Sayedna meets Modi... what's going on?
Dr. Sayedna Mohammmed Burhanuddin, head of the Dawoodi Bohra Community, met with the Chief Minister of Gujarat Narendra Modi on October 2, 2003. more
What makes Bohras such blind followers?
Some of us wonder why such dogmatic and blind following of the Da'i among the Bohras? Even highly educated and wealthy Bohras display such blind following. Is it so in the case of Bohras alone or is it a general trend among people? more
Fatimid Literature: Creation, preservation, transfer, concealment and revival
One of the distinguishing characteristics of the Fatimid Caliphate is that it was supported by a mission – a Daawa which not only brought the Fatimid state into being but continued to support it and guide it. It is when the Daawa declined and lost its purpose that the Fatimid state fell in 1171. more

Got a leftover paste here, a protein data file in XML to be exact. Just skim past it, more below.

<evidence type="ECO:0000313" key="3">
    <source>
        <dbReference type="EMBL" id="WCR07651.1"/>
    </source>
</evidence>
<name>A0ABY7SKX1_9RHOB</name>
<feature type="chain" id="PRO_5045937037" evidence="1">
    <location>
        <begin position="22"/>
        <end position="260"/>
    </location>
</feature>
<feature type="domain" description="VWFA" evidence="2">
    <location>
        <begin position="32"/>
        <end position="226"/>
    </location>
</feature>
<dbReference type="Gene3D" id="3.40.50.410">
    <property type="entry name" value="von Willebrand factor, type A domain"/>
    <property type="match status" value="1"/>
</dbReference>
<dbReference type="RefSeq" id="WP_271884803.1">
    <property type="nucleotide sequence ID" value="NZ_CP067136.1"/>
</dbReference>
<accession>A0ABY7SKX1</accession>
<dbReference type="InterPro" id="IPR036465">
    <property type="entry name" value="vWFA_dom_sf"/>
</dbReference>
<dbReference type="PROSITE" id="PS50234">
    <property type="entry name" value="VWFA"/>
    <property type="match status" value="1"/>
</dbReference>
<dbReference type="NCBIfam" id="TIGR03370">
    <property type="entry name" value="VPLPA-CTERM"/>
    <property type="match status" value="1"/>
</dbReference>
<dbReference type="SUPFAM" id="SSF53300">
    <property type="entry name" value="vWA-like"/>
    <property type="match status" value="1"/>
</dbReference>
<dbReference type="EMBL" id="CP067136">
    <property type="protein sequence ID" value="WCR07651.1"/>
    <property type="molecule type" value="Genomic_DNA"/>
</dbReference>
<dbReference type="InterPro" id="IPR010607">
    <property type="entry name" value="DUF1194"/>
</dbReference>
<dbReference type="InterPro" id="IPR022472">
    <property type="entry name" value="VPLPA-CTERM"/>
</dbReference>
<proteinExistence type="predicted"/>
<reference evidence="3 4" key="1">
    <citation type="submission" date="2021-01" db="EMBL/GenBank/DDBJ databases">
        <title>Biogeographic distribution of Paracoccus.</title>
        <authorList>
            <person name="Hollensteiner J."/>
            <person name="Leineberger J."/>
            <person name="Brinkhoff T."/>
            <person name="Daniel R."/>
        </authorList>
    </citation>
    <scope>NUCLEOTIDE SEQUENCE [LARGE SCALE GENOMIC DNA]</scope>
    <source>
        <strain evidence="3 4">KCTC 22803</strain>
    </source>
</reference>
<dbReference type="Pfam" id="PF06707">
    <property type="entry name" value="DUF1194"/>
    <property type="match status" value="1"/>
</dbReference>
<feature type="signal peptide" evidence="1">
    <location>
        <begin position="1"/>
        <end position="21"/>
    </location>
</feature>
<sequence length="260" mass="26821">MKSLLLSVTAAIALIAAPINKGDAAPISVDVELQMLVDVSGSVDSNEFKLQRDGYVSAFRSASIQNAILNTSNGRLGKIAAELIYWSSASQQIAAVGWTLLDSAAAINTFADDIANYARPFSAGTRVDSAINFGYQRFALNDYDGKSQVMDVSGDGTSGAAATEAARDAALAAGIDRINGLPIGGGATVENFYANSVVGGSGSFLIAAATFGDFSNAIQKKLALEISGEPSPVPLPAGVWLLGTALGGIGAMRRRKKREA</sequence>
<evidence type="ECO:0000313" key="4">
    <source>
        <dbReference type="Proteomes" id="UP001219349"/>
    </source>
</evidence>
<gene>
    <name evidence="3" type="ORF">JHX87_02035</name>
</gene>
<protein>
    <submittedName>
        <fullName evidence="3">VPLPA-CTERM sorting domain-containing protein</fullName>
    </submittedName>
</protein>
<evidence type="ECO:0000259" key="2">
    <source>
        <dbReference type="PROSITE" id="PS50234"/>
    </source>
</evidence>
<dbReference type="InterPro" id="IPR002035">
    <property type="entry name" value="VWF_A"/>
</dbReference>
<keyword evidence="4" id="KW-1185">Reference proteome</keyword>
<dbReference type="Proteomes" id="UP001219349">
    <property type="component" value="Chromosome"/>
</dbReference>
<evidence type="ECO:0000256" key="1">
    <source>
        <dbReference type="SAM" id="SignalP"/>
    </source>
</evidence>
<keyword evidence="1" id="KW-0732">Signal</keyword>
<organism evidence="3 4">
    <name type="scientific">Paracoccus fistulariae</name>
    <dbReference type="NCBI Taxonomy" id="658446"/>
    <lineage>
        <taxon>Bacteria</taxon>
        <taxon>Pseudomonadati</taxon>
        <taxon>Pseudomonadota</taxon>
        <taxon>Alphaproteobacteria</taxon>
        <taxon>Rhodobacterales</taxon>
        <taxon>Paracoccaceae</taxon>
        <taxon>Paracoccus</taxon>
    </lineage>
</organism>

Dawat in turmoil
Contrary to our tradition of the Dai appointing his successor, we understand that Mazoonsahib has declared himself the 53rd Dai. His announcement has caused rioting within our community and a number of Bohras have been injured. more
No separation please, we are Dawoodi Bohras
Anyone who has tried to argue